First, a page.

An Essay on Writing. ~ Sharon Watts

Via Sharon Wattson Oct 7, 2013

write mother

No value is placed anymore on handwriting, if you believe what you read.

I roll it around in my mind and on my tongue, tumbling and tasting it from all angles. Fingers twitch, wanting to place it into the perfect setting; I am a jeweler cradling a diamond in the rough.

What I have here is, simply, a word. It will embellish or provide keystone support to an idea, a descriptive passage, a conversation. It is guided by intuition. My process rests not on a Ph.D. in English Lit, but, rather, my own peculiar divining rod that susses out what I want to say, and how I want to say it.

Actually, I mean, write it. Really, physically Write. I believe words deserve to be written—in florid, italic calligraphy with a bottle of ink and a hand-dipped pen, in bold block letters with a fresh, fume-y magic marker, with the broad stroke of a sumi brush, with a Number 2 pencil and all the ghosts of grade school.

Or, in my case, now, with a cheap ballpoint pen and lined notebook. No longer using a bevel-sided Bic, I have caved to these newer neon models with their built-in rubber bumpers to cushion and prevent that badge of honor I brandish: a writer’s bump.

My sometimes cursive, sometimes printed, sometimes hybrid action repeats itself over and over, partly subconscious and partly with full intent. Writing without a net, I fill up each line in my notepad. No eraser. No delete key. Every train of thought leaves a trail of ink across the paper. My effort’s history is not captured in Word Doc, but in torn-out pages of revisions. I am captured in the fallout of ragged perforations from spiral bindings. Giant asterisks and arrows rearrange the paragraphs, providing a maze of detours for me to navigate in future drafts. No cut and paste—that invasive surgery that will come much later, if at all.

Why am I putting so much effort here into describing how I write? Am I documenting a process as I know it, now in its death throes? Or revolting against a world that careens away from what I remember and cherish: a time when we embraced the art of voluptuous forced deliberation, contemplation, execution?

When our hands sculpted our words as much as our thoughts did.

No value is placed anymore on handwriting, if you believe what you read. (And someone did write these opinions—though I’ll bet money, not on a legal pad!). I am in despair that cursive is cursed, dismissed, kicked to the curb of Dinosaur Alley. Let’s take a moment to consider penmanship: even the word is beautiful—a waltz! I love its quirky characters, its reflective spirit and personality.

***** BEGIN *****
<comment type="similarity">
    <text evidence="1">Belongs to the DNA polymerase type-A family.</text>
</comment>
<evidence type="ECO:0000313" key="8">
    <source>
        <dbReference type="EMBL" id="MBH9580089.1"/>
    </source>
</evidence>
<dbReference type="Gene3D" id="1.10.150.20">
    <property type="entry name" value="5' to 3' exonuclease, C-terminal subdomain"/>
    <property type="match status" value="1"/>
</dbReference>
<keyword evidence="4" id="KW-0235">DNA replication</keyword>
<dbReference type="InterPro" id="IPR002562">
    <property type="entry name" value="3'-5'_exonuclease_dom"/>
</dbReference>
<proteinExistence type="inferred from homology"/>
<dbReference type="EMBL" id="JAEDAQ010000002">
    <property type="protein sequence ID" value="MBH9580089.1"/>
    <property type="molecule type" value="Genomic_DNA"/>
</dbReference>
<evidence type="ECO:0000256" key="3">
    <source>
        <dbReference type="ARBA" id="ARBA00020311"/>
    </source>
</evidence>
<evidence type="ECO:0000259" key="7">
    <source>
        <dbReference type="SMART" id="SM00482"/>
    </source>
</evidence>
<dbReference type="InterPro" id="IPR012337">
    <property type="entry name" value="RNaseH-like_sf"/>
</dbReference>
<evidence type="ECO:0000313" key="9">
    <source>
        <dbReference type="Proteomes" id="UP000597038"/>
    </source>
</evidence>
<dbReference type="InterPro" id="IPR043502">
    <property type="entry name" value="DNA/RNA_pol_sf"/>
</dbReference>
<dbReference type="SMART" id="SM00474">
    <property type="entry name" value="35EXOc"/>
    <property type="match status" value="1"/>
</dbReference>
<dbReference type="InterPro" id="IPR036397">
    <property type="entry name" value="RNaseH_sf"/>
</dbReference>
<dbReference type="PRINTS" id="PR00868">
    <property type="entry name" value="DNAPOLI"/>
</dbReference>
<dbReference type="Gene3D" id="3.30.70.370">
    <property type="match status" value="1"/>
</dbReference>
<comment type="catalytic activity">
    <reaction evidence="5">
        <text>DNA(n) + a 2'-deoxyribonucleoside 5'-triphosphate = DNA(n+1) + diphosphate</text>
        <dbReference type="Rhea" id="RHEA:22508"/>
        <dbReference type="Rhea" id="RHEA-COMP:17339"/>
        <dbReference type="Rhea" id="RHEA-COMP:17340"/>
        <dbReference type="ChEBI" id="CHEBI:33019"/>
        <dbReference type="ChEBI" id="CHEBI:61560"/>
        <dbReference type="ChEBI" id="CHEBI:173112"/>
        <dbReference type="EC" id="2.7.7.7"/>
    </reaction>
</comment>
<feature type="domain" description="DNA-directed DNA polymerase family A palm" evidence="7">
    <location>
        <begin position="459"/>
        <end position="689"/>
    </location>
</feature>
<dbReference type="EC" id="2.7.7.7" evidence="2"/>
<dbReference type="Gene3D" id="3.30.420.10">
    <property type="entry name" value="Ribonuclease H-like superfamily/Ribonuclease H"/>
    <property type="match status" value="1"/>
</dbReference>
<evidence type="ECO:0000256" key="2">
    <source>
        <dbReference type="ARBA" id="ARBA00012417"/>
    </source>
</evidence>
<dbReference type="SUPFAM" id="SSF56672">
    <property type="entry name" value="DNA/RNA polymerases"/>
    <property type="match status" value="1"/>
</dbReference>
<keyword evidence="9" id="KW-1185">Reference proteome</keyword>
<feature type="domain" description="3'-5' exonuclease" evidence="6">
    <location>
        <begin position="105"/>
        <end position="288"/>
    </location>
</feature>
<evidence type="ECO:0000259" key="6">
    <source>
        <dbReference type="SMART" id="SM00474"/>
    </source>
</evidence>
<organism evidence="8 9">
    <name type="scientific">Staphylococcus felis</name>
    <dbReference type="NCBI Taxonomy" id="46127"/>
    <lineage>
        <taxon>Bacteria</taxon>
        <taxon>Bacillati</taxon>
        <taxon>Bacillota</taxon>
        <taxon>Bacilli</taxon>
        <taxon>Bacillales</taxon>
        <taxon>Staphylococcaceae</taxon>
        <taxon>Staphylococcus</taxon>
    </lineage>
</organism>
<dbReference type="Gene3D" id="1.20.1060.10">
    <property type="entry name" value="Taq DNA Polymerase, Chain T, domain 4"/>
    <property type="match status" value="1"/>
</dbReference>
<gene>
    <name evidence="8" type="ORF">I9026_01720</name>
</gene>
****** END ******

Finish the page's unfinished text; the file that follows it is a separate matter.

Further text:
It has even been in the analyst’s chair. I refuse to talk about penmanship in the past tense, even as I cringe to see texting dealing blows that have it staggering, down, but hopefully not out.

When I start to write, my mind is in throttle position, my hand hovers over the pad. Black wings of words circle and swoop down onto the page, find their places with much squawking, or in silent chirping satisfaction. Some fly off to parts unknown, others mate and nest.

My notepad, my journal, even my grocery list becomes intricate with intent, as tactile as any starling nest.

By the time I shuffle my stack of pages together, I finally acknowledge the 21st Century. Ninety-nine percent of my effort is signed, sealed, and delivered. The other one percent will get into scuffles with spell-check and filibusters with font choices. I will curry favor with the cut-and-paste tabs, because I can only “undo” an action so many times before I am as lost in Word Doc. as an astronaut drifting in space.

When I finally, metaphorically type “The End” it is done on a 1936 Remington, my hand then grabbing the sheet of paper from the roll in a celebratory flourish.

So, you still think hitting “save” is as rewarding as all this? I’ll keep doing it my way, if you don’t mind. I owe it to my writer’s bump.

Like elephant journal on Facebook.

Assistant Ed: Danny Garcia/Ed: Bryonie Wise

About Sharon Watts

Sharon Watts: Give her some pen and ink—it’s a toss-up if she will draw or write. After a long career in fashion art,  she needed another creative outlet. First came an archived collection of stories to commemorate a 9/11 FDNY hero: Miss You, Pat: Collected Memories of NY’s Bravest of the Brave, Captain Patrick J. Brown (2007). Next came Back To My Senses (2013), essays that cover a DIY approach to spirituality in the post-9/11 decade. Up on deck, a memoir of her art student days in the early 1970s: Hell’s Kitchen and Couture Dreams. Connect with her through her creative website or follow her blog. 

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3 Responses to “An Essay on Writing. ~ Sharon Watts”

  1. Miriam Hall says:

    Lyrical essay on writing with real perception. Lovely!

  2. arcenastaxov says:

    "My notepad, my journal, even my grocery list becomes intricate with intent, as tactile as any starling nest." – Brilliant! I feel nearly the same!

  3. Rachel says:

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